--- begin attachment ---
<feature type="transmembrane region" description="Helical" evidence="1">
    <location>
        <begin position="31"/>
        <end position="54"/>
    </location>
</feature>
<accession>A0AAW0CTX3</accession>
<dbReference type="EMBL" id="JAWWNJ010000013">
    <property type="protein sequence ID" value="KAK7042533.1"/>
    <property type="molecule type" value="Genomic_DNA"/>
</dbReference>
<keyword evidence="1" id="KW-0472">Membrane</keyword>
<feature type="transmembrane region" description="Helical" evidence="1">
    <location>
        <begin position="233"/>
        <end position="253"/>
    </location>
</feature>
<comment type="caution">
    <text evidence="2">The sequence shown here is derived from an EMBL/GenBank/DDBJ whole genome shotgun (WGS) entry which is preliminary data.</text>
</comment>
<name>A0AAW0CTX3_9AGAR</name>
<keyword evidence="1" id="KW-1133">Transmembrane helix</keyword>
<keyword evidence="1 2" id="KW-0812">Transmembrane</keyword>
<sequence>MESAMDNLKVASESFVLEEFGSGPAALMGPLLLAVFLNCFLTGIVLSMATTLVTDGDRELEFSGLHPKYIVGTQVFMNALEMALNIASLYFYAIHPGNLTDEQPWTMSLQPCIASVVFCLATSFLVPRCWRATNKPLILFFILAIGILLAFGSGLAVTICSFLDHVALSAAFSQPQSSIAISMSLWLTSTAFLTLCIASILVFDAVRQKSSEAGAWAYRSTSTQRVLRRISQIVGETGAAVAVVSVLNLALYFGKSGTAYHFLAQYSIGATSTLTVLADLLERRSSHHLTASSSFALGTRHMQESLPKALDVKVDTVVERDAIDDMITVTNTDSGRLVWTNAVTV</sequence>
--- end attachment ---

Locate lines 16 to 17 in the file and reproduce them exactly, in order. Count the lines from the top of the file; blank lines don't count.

        <end position="253"/>
    </location>